BlackBerry offers "assistance" to London riot police
By Nicole Kobie
Posted on 8 Aug 2011 at 16:49
BlackBerry has raised eyebrows with a statement saying it was helping police following reports rioters were favouring its messaging system.
The BlackBerry Messenger (BBM) service is popular among teenagers in the UK, with a recent report by Ofcom saying BlackBerry handsets were the most common among younger users.
Unconfirmed reports have claimed rioters and looters have used BBM to alert others where to go, but its unclear exactly how much BlackBerrys, other handsets or social networks are actually being used.
The UAE has threatened to ban RIM's BlackBerry because of its secure networks. In Egypt, the internet was shut down during protests, and Vodafone said it was "forced" to send pro-Government text messages.
Against that background, BlackBerry in the UK posted two lines on Twitter, saying it was working with police regarding the riots.
"We feel for those impacted by this weekend's riots in London," it said. "We have engaged with the authorities to assist in any way we can."
Asked for additional comment, RIM only added that it normally works with police. "As in all markets around the world where BlackBerry is available, we cooperate with local telecommunications operators, law enforcement and regulatory officials. Similar to other technology providers in the UK we comply with The Regulation of Investigatory Powers Act and cooperate fully with the Home Office and UK police forces."
If under court order, any firm can be required to hand over data, but it's unclear why RIM felt the need to announce it, or if the police have indeed requested any assistance. RIM has reportedly said it has no plans to shut down the BBM service.
RIM had nothing else to add at the time of publishing, and we were unable to reach the Metropolitan Police's press office.
Meanwhile, the Metropolitan Police has warned it will target social-networking users who "incite" violence.
Deputy Assistant Commissioner Stephen Kavanagh said messages posted on Twitter had been "really inflammatory" and "inaccurate", according to a report in The Independent.
Kavanagh said the police would "absolutely" arrest anyone inciting violence via the social-networking site. "That investigation is already under way and that is exactly the sort of thing we are looking at," he said.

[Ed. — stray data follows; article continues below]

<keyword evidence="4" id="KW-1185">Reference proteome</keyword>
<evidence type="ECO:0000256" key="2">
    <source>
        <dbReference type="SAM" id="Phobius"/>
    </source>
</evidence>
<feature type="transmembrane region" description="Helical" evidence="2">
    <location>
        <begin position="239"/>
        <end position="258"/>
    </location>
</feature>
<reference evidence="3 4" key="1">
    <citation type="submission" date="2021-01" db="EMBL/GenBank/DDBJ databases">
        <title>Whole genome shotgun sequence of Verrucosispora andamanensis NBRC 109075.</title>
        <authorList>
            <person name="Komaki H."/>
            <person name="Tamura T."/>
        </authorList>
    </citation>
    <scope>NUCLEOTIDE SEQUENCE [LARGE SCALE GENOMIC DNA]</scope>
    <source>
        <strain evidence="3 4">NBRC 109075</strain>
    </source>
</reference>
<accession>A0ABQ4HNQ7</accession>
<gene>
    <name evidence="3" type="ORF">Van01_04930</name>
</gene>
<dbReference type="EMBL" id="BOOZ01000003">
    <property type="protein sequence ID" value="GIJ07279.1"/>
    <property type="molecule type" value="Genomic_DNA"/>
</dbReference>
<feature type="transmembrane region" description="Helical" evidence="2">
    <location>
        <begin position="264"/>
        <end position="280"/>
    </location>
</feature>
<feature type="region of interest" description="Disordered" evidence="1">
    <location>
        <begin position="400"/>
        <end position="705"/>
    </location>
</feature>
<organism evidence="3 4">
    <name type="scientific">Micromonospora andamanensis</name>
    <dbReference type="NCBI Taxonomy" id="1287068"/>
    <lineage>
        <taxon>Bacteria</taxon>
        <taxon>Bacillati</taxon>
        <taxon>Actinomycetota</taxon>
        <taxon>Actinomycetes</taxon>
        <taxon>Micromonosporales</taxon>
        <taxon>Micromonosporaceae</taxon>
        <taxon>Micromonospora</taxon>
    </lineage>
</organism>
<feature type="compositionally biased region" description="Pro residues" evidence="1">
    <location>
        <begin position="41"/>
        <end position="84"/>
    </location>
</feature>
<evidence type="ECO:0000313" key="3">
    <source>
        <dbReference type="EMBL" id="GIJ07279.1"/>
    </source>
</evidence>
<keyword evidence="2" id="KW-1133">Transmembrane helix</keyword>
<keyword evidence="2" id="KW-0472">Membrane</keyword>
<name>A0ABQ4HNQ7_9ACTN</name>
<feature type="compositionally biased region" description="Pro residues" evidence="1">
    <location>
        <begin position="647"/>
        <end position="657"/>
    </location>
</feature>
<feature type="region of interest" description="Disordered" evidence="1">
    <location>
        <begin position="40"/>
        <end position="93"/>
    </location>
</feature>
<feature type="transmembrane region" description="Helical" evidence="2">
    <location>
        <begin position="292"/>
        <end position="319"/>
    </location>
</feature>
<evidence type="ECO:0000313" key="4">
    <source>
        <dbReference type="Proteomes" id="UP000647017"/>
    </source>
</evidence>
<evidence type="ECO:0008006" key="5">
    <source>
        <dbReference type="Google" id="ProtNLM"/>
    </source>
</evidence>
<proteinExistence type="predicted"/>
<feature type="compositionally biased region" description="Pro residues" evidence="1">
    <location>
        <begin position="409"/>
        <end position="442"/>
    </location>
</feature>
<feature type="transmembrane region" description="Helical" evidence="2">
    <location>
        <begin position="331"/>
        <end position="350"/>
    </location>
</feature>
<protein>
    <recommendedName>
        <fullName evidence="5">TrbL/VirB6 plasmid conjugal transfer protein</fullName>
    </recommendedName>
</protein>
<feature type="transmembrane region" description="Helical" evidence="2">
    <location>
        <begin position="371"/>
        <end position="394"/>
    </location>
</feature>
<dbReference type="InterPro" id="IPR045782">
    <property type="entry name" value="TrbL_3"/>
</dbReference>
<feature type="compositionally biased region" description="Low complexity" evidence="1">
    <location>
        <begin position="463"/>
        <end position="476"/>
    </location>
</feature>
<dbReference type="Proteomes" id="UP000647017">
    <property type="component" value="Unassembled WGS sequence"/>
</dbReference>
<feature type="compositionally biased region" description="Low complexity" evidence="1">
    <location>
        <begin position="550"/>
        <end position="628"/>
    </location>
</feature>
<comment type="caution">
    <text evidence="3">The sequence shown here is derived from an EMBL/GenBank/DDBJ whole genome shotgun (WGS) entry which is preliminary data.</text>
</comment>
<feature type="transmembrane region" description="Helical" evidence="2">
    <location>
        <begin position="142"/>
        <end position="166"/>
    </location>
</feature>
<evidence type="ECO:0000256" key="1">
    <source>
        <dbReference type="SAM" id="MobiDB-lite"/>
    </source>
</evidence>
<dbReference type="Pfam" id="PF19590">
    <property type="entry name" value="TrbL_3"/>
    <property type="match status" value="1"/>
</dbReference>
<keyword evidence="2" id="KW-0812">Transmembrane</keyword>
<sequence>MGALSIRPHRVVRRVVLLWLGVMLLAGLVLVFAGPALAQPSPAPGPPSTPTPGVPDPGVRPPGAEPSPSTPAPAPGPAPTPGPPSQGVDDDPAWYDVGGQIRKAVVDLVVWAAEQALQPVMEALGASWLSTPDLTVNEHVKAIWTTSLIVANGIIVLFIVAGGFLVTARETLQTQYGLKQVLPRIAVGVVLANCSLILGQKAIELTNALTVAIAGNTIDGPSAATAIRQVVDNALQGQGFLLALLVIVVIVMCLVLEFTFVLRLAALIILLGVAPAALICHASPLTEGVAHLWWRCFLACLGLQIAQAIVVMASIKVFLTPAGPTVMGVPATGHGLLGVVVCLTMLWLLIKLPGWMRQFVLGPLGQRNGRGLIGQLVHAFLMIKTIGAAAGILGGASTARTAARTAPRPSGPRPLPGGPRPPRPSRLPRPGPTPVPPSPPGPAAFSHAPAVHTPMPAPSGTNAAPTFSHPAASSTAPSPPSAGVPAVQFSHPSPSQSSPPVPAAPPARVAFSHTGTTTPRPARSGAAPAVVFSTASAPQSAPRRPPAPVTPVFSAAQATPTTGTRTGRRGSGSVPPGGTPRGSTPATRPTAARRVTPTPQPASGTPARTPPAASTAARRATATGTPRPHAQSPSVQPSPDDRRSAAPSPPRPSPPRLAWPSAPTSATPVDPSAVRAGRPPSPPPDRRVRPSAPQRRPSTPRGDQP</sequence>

Is your business a social business? For helpful info and tips visit our hub.
Hmmm we live in such modern times
..rioters allegedly using BlackBerry`s- welcome to 2011, I bet those in riots in 1981 wish they had these!
By DeanC on 8 Aug 2011
Odd that they are not iPhone addicts like Apple's marketing dept would have you believe.
Though BB are certainly not looking after their own future by tell telling on their owners activities!
By nicomo on 8 Aug 2011
"I bet those in riots in 1981 wish they had these!"
And grammar checkers as well ??
By rjp2000 on 8 Aug 2011
I don't think it does the BB brand any favours to be known as the hoodie looter's choice! Maybe that's why they are publicising their cooperation with the police.
By rjp2000 on 8 Aug 2011
"Odd that they are not iPhone addicts..."
Large number of the young people on a course I attended recently had BB's. When asked why? they answered they (BB's) were usually free with most contracts! but when asked what Smartphone would they like? they answered an iPhone or a Galaxy S... Worryingly,they were all long term unemployed...
By 738205 on 9 Aug 2011
Shows how out of touch I am. I had always associated Blackberry pretty well exclusively with offices. I had therefore imagined that the riots were exclusively caused by bankers so upset that their bonuses were only a million pounds or so this year that they felt the need to go and steal an under-powered laptop and a pair of trainers.
By bradype on 9 Aug 2011
- Windows 8.2: release date, features and free cloud version
- iPad sales stall as owners "too happy to upgrade"
- iPhone 6 release date, rumours, specs and features: when will the iPhone 6 come out in the UK?
- Killing the Surface Mini hit revenues, Microsoft reveals
- Amazon posts another loss - its biggest since 2012
- How Google Glass ruined my lunch hour
- Smartphone battery packs: can a USB power pack beat the festival battery blues?
- Windows Easy Transfer – not so "easy" in Windows 8.1
- Formula 1: what a difference virtualisation makes
- Office of the future: comfy chairs and tablets everywhere
- I went to Glastonbury and the only thing that got high was my smartphone
- Meet the robots helping teach children
- PaperLater: would you pay to print the internet?
- Amazon vs Kobo: how much to make the ebook switch?
- Phishing emails: how I nearly got caught out
- How to add in-app purchasing to an iPhone, Android or Windows app
- Remote-control ransomware: TeamViewer and software hardball
- Why laptops with serial ports matter to the Internet of Things
- Make your mobile battery last longer
- Small steps into handling Big Data
- Nexus 5: does it really run stock Android?
- How to get broadband to a garden office
- How to write your company's IT security policy
- Raspberry Pi and Wolfram: a must-have for every child
- Could you get by with Office Web Apps?